Child patient volunteers enjoy second annual Mini Docs camp

Raquel Maurier - 30 April 2013

The Faculty of Medicine & Dentistry held its second annual Mini Docs camp as a thank you for children who volunteer as patients for U of A medical students.

The day-long camp was held in the Zeidler Ledcor building with 34 children rotating through a series of stations focusing on the cardiovascular, respiratory, gastrointestinal and musculoskeletal systems, vital signs and special senses. At each station, they learned about that body system, how to keep it healthy and how to treat the system if something was wrong. The final station was triage, where the new "mini doctors" pulled together everything they had learned and treated a mock patient. As they rotated through each station, the children were also given scrubs or masks, so that by the time they reached triage they looked like real doctors.

"The kids had the opportunity to interview a patient, find out what's happened, make a plan to help him or her, then determine a treatment for the patient," says Jo-Ann Paul, the educational resources co-ordinator with the Faculty's undergraduate medical education office.

Juliet, 11, said she thoroughly enjoyed volunteering, and the camp itself, and would recommend the experience to other kids.

"I really liked how there were so many stations, they taught me so much and answered any questions I had. They showed us lots of x-rays and I really liked the pen that looks like a needle. Dealing with the mock patient was fun because it really helped me remember everything I had learned and come up with a real plan to help a patient."

Her mom, Teresa, said she was thankful for the opportunity, which friends had highly recommended because it was both fun and a great learning opportunity for children.

Second-year medical student Fangwei Liu said the camp is a great way to thank the children and their families who take time out of their busy schedules to volunteer as patients to benefit physicians of tomorrow.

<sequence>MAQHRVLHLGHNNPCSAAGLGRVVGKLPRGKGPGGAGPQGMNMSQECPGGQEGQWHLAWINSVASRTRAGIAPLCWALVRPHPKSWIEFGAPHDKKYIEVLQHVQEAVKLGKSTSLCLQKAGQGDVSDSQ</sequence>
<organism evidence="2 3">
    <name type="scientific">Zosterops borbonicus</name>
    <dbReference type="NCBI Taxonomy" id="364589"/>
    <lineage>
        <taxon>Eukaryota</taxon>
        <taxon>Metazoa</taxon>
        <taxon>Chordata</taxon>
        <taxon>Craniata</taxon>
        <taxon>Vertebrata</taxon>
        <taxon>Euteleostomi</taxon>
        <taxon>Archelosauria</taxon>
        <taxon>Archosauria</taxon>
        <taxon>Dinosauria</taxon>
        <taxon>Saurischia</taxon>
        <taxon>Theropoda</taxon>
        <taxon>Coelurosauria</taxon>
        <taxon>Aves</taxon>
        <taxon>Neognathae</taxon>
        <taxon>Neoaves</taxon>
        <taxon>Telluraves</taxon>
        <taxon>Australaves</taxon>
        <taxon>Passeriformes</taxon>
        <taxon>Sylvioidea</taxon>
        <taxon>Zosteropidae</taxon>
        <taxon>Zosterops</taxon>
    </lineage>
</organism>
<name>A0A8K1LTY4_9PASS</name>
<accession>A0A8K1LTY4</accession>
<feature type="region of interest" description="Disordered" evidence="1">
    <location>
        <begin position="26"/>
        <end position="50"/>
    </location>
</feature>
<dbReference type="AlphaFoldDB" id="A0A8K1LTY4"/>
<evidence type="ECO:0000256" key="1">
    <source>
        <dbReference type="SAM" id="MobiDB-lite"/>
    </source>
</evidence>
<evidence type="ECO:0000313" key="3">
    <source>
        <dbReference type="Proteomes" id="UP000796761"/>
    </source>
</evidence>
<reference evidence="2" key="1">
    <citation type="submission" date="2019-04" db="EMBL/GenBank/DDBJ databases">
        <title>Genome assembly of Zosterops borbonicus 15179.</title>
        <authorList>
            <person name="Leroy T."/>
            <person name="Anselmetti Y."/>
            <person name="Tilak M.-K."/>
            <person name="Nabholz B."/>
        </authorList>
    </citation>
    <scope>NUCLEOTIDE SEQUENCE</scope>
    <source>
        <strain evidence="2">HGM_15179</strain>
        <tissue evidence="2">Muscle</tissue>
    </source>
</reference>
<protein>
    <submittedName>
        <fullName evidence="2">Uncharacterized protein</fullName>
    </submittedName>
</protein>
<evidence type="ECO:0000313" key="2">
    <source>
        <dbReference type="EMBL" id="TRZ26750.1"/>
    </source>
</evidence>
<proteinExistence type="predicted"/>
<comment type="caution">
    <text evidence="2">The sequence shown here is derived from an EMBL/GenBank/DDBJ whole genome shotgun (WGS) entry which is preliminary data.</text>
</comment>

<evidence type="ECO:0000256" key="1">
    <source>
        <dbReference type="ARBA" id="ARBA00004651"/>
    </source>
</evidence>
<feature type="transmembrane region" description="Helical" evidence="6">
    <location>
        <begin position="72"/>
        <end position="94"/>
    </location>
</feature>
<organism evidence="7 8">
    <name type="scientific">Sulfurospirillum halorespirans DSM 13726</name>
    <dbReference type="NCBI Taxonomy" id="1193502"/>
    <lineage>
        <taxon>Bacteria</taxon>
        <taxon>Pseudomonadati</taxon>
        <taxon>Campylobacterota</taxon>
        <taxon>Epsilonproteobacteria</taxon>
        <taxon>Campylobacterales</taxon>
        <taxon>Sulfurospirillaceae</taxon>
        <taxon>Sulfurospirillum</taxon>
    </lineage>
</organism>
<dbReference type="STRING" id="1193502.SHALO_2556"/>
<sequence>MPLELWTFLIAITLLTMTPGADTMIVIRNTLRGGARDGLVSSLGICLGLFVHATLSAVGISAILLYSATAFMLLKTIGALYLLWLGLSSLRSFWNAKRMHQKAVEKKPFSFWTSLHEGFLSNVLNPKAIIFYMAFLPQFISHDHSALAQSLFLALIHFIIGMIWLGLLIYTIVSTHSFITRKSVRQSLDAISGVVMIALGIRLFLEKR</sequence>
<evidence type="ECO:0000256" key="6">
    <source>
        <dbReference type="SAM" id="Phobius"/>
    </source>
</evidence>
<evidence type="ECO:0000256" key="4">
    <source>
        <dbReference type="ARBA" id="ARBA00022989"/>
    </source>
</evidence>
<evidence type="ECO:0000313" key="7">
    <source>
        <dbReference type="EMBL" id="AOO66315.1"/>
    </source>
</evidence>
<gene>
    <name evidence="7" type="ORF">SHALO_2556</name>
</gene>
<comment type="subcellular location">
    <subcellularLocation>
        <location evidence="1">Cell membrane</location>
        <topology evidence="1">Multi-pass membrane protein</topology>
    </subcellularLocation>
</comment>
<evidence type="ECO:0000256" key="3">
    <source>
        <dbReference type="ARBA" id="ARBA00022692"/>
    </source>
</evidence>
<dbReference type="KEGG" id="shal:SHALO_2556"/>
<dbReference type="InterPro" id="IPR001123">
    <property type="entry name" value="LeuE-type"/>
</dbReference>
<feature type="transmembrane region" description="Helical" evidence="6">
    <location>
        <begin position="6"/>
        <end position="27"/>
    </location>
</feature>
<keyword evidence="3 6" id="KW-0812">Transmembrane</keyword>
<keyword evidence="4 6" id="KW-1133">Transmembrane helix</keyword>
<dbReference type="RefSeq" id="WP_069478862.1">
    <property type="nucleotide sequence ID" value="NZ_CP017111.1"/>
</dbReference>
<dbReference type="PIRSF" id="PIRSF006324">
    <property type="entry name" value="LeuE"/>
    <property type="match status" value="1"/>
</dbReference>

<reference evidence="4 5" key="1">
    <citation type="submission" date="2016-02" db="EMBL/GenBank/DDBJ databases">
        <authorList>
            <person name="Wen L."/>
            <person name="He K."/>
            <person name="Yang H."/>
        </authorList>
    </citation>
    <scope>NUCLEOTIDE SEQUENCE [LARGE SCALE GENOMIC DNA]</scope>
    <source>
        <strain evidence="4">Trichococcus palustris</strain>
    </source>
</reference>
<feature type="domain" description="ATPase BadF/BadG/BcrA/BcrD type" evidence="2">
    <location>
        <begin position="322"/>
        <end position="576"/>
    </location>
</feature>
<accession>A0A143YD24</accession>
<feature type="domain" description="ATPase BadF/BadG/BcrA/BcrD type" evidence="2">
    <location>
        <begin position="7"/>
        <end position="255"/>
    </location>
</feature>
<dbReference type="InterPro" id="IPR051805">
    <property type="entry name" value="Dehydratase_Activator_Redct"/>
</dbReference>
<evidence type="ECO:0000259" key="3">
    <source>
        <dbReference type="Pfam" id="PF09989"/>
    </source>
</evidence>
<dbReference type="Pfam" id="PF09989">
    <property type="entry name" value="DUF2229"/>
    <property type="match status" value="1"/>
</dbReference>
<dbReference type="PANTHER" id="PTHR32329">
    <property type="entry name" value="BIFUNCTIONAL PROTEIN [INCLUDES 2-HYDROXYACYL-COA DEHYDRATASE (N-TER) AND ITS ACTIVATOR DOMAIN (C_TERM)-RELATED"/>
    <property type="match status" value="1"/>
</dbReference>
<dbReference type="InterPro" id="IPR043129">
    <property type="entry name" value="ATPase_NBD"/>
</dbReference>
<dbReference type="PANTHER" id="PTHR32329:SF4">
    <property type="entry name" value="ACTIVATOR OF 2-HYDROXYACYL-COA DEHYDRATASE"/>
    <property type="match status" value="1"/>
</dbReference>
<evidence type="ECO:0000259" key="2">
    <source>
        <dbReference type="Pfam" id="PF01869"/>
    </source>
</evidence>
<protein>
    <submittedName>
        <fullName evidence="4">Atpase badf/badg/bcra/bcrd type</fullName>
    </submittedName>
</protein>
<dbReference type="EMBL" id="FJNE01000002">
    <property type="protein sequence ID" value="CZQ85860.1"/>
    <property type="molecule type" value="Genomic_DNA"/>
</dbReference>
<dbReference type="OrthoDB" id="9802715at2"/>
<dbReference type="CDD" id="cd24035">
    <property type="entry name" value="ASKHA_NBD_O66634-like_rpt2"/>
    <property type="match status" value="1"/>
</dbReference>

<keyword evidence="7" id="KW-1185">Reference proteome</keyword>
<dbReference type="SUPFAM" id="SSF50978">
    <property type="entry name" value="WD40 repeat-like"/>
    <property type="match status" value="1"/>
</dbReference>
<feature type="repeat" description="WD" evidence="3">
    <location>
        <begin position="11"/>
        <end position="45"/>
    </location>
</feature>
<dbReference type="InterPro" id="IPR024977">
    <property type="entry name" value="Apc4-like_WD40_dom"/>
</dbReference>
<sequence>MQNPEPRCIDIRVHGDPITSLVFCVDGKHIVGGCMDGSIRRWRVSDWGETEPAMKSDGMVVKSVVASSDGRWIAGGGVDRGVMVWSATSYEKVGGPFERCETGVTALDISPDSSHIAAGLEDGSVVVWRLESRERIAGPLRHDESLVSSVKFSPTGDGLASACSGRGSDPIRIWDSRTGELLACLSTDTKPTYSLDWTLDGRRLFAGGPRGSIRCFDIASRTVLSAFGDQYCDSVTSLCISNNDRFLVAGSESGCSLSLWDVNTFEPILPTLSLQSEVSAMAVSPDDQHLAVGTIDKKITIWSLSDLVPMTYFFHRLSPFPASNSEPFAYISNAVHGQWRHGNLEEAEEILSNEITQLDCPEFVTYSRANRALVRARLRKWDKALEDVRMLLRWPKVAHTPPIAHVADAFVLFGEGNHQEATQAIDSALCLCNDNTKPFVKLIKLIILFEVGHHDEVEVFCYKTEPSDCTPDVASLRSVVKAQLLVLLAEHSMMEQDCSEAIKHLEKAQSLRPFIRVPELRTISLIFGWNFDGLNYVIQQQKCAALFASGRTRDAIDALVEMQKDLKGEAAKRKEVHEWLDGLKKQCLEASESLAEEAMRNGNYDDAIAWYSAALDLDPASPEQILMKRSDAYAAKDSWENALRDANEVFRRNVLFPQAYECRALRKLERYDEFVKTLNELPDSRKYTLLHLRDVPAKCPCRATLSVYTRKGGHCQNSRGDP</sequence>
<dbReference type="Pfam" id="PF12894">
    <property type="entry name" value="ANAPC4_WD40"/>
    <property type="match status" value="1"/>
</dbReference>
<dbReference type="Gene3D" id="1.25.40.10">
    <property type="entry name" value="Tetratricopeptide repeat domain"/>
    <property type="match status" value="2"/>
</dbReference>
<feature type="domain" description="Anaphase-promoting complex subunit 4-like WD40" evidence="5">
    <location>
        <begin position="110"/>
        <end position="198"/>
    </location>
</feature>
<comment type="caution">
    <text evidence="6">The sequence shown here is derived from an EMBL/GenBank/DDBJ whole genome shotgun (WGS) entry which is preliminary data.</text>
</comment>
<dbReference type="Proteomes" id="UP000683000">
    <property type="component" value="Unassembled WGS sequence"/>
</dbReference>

"Mini Docs gave us the opportunity to show the kids our appreciation of their time and patience," said Liu.

Phil Quon, one of the two medical students who co-ordinated Mini Docs, said putting together the Saturday camp was "a great experience. The volunteers were enthusiastic and positive, making the event a huge success. The children had a blast and they really impressed me with how much they knew! My favorite part was watching them utilize their newly learned skills while treating the fake patient in the triage station."

As a volunteer patient, each child came to the U of A with a parent for a two-hour visit. During that time, medical students would take a patient history and then do a physical exam with the child. The kids who volunteered ranged in age from 6 to 12 years old.

"The patient I had told us during the patient exam that she was volunteering so that she can help us be good doctors, but also because she wants to be a pediatrician herself," said second-year medical student Krista Lai.

The day-long camp is sponsored by the Alberta Medical Association and is promoted via the faculty, the AMA, a local home-schooling association and some pediatricians' offices in the city. The camp is administered by the FoMD undergraduate medical education office and delivered by first and second-year medical student volunteers.

Families interested in having their children take part in this volunteer program can email the faculty at: